Sevengill Shark

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Sevengill Shark, Notorynchus cepedianus

Aquarium of the Bay features sevengills, along with all local shark species, in its Under the Bay gallery tunnels. In addition to viewing these animals, visitors have the unique opportunity to watch the Aquarium’s Animal Care staff pole feed them underwater each Tuesday and Saturday at 11:15am.

While sevengill sharks are common in San Francisco Bay, little is known about their behavior and ecology. In one of its leading Conservation Impact Programs, Aquarium of the Bay’s biologists began working with the Biotelemetry Lab at the University of California, Davis in 2008, to implant transmitters into sevengills to collect valuable information on the sharks’ life patterns and basic ecology. Initial findings indicate a previously undocumented travel pattern in and out of the Bay. Further analysis is currently underway.

Fast Facts

  • Sevengill sharks have seven gills on each side of their pectoral fins; most sharks have only five gills.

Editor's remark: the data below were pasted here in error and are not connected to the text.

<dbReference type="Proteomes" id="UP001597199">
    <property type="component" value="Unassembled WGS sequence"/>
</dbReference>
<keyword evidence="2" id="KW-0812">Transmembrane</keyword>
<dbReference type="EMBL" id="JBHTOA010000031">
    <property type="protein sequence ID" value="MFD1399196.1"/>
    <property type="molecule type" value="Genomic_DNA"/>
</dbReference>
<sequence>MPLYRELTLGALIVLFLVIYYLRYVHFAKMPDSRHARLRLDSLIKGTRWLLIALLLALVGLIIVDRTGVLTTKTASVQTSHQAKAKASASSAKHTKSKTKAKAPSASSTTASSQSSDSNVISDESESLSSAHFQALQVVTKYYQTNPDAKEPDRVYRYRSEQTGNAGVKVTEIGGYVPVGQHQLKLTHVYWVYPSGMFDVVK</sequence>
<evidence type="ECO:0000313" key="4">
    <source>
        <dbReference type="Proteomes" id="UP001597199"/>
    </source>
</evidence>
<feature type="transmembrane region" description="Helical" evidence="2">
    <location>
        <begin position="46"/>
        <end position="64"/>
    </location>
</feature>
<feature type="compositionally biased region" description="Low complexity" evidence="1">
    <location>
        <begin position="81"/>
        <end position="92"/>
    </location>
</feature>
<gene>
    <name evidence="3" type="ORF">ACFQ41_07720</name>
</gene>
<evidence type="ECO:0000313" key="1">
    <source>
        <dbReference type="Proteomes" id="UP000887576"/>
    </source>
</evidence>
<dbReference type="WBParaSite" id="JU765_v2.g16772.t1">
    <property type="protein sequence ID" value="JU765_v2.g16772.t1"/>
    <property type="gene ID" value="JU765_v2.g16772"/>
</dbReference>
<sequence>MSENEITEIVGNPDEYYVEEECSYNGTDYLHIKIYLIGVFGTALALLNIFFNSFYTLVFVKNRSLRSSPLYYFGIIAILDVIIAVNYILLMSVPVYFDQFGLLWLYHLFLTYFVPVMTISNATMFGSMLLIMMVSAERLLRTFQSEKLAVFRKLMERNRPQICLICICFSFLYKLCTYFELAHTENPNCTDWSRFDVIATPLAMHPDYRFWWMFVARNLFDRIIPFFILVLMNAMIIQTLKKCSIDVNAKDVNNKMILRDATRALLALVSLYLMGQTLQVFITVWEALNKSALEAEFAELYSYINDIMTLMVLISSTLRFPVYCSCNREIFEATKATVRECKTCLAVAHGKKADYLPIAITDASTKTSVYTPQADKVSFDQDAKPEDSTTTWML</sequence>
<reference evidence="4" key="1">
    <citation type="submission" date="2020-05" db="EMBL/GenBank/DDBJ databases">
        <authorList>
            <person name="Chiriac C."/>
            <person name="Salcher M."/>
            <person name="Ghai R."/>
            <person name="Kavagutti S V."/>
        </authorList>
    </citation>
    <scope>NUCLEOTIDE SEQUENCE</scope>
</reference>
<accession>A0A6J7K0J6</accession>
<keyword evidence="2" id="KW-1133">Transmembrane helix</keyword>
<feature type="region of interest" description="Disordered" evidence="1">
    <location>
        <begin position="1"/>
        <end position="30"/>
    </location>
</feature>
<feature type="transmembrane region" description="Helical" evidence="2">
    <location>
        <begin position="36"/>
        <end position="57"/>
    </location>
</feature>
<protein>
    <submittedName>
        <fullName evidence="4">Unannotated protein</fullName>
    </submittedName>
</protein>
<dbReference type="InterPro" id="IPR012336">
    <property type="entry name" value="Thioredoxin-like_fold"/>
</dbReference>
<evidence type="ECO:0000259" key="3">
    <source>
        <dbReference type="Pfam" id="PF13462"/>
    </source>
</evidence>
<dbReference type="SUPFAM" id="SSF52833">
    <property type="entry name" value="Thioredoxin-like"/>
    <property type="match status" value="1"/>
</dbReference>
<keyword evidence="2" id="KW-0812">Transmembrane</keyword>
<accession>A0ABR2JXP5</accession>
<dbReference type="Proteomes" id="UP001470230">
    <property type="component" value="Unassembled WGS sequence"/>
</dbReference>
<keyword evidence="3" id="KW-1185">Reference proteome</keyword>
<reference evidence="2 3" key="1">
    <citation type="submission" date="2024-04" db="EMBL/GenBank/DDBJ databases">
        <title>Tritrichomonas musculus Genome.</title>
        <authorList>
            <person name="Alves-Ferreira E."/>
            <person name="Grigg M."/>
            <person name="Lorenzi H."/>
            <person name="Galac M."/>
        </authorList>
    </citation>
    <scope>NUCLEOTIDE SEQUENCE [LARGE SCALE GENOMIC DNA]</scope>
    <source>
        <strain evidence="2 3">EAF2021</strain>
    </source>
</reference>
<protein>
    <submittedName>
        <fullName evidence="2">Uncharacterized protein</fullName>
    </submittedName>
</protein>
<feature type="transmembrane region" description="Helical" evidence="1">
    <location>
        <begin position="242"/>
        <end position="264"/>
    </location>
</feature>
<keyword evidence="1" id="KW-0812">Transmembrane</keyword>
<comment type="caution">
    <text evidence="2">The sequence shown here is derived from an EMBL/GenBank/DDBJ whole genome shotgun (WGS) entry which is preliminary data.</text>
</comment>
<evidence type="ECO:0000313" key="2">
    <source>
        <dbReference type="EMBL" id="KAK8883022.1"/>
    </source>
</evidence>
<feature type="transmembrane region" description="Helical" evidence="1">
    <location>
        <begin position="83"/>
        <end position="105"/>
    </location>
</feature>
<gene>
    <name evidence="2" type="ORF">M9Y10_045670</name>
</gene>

• Sevengill sharks are found locally in San Francisco, Monterey, and Tomales Bays, but are also found in the South Atlantic, Pacific, and Indian Oceans.  

  • San Francisco Bay may be the primary pupping ground on the west coast for sevengill sharks

Dive Deeper!

Sevengill sharks are one of five common species in San Francisco Bay: the others are leopard, soupfin, spiny dogfish, and brown smoothhound sharks.
“Sevengill sharks are great to work with,” says Christina J. Slager, Director of Animal Care and Exhibits for Aquarium of the Bay. “Even though they’re the Bay’s apex predators, at Aquarium of the Bay, they’re like goofy aquatic puppies, waiting to be fed.”
Sevengill sharks are ovoviviparous, meaning they give live birth versus laying eggs, with 80 to 100 young born per pregnancy. Gestation for this animal can last up to two years. It is thought that San Francisco Bay may be the primary pupping ground on the west coast for sevengills.
The species is one of two in the cow shark family – the other being the sixgill shark – found along the California coast. The animal was heavily fished in San Francisco Bay in the 1930s and 40s, until the fishery collapsed. However, interest was re-piqued by sports fishermen in the mid 1970s, following the release of “Jaws” – arguably the worst ocean film ever created, in terms of its impact on the public’s perception of sharks.

Catch a sneak peek of our weekly feeding presentations!

Ready to meet our sevengill sharks? Buy your tickets now!